Responding to the challenge of recruiting for orphan diseases

Over the last few decades I have witnessed profound changes and advances not only in the range of treatments but in the way, and now the variety of venues used to administer drugs for clinical trials. This diversity in administration has brought with it some interesting challenges for both the recipients and the administrators of drugs alike but it has also broadened the flexibility and ease of compliance for one particular group – those that suffer from a disease in the group known as “orphan diseases”.

Orphan diseases or rare diseases affect a small percentage of the population as individual diseases although currently 3.5 million people are affected in the UK1.   Orphan diseases in the EU are those affecting less than 5 in 10,000 people or in the US less than 200,000 people.

The majority of these diseases are genetic and although symptoms may not appear immediately they are usually present throughout that patient’s life.  The reality is harsh, as many as 30% of children affected by these orphan diseases die before they reach the age of five.

Recruiting and retaining patients with orphan diseases for clinical trials has traditionally been somewhat difficult. One of the key reasons being that for someone with an orphan disease their time is precious and it can be a serious decision to set aside some of that time for the benefit of research. Many sufferers have complex illnesses that result in them feeling most comfortable in their own environment, whether that be their own bedroom or a family member’s living room. In addition blood samples and other bodily samples may be taken and processed in the patient’s home.

Home visiting and the practicalities of community administration are an obvious way to address this issue. They provide an emphatic and beneficial outcome for the sufferer, which is ultimately the gold standard. This in turn  can lead to all sorts of other benefits such as  reductions in overnight stays in hospital thereby lowering overheads and the strong possibility of prolonged compliance if the subject does not have to do all the travelling to specialist clinics. Patients are likely to be far more willing to enter into a clinical trial in the first place and not only that far more likely to stay in the study for the duration if treated and assessments undertaken in the home (or school or workplace where this is appropriate).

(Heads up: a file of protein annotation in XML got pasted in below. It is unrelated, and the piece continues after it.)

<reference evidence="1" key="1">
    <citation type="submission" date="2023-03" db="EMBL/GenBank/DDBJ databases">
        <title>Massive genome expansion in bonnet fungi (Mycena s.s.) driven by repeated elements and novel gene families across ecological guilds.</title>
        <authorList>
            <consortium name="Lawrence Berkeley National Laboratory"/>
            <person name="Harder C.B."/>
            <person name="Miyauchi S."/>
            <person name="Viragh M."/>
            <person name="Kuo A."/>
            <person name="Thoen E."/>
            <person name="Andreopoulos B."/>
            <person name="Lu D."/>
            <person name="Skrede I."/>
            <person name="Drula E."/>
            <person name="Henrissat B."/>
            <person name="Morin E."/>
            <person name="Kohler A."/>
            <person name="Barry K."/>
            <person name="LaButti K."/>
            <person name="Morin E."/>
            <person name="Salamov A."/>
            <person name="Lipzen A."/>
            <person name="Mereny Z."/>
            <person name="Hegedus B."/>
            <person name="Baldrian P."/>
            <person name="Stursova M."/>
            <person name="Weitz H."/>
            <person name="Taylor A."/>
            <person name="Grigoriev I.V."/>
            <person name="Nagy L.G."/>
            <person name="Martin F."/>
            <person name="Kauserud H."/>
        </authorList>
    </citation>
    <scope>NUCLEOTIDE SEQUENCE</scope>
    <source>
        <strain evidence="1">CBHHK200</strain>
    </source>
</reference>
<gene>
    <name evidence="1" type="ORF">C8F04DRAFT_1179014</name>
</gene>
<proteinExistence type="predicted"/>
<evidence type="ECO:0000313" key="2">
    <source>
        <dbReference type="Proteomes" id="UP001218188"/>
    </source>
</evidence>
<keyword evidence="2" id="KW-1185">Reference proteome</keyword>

In addition, for sufferers of orphan diseases and their families there is another strong reason to remain compliant and enter clinical trials; prognosis is poor for many patients, and so any possibility of a treatment that will improve the quality of life not only for the subject but their families and carers offers a large incentive both for sufferers and for researchers.

Research nurses have a vital role to play in providing this avenue of treatment in the community to this group of patients.  This method of care and administration ensures compliance, and if appropriate correct teaching to either the subject or carer and builds up a rapport with members of the research team and, most importantly, visits can be arranged to suit the subject’s life style.  By allowing experienced research nurses to carry out these home visits, the trial data collected is clean and Quality of Life assessments gained are truly accurate.  What better way is there to rise to the challenge and trial medical devices /IMP in the environment in which it is anticipated that it will be administered in, especially in this challenging and sometimes neglected area of orphan diseases?

  1. Rare Disease UK – The National Alliance for people with rare dieases & all who support them

Sue Mackay

Sue is Research Nurse Team Manager at With over 30 years nursing experience, 14 of which have been in research, she is a much respected member of the management team.

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